LA sues Citi, Wells Fargo over discriminatory mortgage lending

Fri Dec 6, 2013 12:35am EST
 
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By Sakthi Prasad

(Reuters) - The city of Los Angeles has filed a lawsuit against Citigroup (C.N: Quote) and Wells Fargo (WFC.N: Quote), seeking damages for a loss in tax revenue due to discriminatory mortgage lending to the city's minority communities, a court filing showed.

In complaints filed in the U.S. Federal Court, LA City attorney Mike Feuer said that Citigroup and Wells Fargo "engaged in a continuous pattern and practice of mortgage discrimination in Los Angeles since at least 2004 by imposing different terms or conditions on a discriminatory and legally prohibited basis."

Spokeswomen for Citigroup and Wells Fargo told Reuters that the lawsuit is without merit.

Major banks are already waging multiple court battles relating to their mortgage lending practices and have so far paid billions of dollars in fines and penalties to various U.S. authorities.

Foreclosures are on the rise in many of United States' most vulnerable neighborhoods, particularly those with substantial concentrations of minority households, the complaint said.

The lawsuit also said that overall, low and moderate-income African-Americans and middle and higher-income Latinos, have experienced the highest foreclosure rates.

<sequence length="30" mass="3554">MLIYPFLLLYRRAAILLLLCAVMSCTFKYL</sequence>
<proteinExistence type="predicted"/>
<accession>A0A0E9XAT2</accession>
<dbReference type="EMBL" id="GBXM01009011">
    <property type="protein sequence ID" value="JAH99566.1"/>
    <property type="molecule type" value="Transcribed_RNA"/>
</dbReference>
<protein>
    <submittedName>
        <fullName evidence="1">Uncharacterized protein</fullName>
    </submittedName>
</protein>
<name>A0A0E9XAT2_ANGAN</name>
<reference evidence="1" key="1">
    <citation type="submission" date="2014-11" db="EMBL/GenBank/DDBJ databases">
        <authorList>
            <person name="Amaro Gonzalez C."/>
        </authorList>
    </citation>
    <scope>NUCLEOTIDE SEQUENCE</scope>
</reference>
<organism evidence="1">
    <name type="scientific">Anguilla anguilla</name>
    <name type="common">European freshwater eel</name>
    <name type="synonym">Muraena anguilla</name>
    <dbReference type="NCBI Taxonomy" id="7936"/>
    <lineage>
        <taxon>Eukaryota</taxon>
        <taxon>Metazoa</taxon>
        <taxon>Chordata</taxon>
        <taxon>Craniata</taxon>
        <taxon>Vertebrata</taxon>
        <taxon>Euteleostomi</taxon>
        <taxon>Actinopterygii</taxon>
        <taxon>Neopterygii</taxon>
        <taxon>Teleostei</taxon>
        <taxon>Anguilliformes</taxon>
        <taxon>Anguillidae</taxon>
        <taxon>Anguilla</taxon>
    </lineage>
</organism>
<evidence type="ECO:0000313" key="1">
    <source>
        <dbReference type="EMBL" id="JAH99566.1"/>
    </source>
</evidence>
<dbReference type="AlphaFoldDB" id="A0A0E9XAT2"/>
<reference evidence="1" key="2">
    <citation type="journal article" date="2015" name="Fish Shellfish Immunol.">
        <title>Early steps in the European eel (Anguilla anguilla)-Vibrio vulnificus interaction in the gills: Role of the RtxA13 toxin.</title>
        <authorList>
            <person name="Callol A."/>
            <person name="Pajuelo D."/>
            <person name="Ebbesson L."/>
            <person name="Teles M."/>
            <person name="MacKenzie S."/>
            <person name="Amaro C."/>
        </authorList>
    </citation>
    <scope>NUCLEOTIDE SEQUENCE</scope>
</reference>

According to a report, during 2008-2012, the mortgage crisis in Los Angeles resulted in over 200,000 foreclosures and an estimated $78 billion in decreased home values. Property tax revenue losses during that period are estimated to be $481 million, the filing showed.

"When banks engage in such discriminatory conduct, the misconduct has profound financial consequences for the cities in which mortgaged properties exist, and banks should be responsible for those financial consequences. Banks should reimburse such cities for lost tax revenues due to discriminatory lending," the lawsuit said.   Continued...

 
A man watches police officers make arrests as protesters from political activist group 99 Rise stage a sit-in at the entrance of a CitiBank branch office in Los Angeles, California October 25, 2012. REUTERS/David McNew